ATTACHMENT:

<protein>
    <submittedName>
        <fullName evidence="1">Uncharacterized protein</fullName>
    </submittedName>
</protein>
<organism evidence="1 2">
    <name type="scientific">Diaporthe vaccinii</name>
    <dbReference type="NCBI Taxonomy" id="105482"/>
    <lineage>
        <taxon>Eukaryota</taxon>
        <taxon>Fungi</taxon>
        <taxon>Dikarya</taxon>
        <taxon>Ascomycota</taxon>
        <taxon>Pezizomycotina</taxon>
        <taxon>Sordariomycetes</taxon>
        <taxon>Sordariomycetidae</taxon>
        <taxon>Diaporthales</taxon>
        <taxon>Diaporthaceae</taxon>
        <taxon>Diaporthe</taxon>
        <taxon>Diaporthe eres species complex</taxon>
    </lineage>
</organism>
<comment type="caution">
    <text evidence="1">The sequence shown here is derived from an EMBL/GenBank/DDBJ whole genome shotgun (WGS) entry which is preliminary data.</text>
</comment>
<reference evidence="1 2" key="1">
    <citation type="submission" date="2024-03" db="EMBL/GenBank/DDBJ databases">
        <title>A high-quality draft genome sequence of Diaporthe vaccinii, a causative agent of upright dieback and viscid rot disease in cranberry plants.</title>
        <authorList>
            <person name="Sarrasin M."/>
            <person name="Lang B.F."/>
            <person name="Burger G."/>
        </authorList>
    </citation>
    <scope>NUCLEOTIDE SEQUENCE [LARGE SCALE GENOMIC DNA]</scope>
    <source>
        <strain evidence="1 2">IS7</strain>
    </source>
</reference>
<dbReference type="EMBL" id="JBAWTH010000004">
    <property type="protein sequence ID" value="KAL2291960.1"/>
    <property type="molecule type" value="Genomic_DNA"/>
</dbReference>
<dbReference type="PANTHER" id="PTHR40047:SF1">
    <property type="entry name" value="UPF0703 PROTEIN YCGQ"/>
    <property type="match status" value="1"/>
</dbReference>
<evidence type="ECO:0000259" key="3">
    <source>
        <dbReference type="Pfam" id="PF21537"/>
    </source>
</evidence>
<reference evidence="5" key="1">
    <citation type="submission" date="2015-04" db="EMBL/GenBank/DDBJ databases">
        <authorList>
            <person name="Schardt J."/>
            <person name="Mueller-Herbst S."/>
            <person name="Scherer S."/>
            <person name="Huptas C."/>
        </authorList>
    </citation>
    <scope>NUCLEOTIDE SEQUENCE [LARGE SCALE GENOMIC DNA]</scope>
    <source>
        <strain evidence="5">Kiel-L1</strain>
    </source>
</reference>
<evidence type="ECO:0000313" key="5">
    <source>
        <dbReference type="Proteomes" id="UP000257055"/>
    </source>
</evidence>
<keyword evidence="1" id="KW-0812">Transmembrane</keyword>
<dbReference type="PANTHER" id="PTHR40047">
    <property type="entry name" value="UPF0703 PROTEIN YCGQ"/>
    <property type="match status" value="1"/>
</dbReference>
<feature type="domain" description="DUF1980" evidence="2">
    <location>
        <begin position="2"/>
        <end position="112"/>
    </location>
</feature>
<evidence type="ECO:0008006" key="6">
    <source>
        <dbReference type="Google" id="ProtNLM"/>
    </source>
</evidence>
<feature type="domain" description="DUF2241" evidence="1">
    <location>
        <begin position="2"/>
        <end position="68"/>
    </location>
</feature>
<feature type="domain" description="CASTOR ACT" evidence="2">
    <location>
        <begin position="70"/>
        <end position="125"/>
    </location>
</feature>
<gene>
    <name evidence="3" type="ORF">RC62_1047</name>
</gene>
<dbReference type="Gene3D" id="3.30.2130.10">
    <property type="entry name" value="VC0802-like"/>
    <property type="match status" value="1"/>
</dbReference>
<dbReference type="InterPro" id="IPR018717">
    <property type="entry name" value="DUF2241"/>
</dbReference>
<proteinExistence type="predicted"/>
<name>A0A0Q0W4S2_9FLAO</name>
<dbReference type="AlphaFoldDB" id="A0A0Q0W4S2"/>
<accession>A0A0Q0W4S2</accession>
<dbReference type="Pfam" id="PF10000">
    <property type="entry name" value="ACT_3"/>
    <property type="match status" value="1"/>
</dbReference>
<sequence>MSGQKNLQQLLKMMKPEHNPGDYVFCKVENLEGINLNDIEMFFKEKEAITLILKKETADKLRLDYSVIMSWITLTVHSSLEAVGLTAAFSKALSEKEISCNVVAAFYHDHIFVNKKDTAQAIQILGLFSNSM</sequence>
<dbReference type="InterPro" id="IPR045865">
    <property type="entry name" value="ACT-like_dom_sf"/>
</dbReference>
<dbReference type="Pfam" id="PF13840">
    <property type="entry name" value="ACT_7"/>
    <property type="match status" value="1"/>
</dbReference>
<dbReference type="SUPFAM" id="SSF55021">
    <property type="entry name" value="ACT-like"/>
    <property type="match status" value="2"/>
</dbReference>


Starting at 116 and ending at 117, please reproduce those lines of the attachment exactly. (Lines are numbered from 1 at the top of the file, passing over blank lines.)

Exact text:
    <property type="match status" value="1"/>
</dbReference>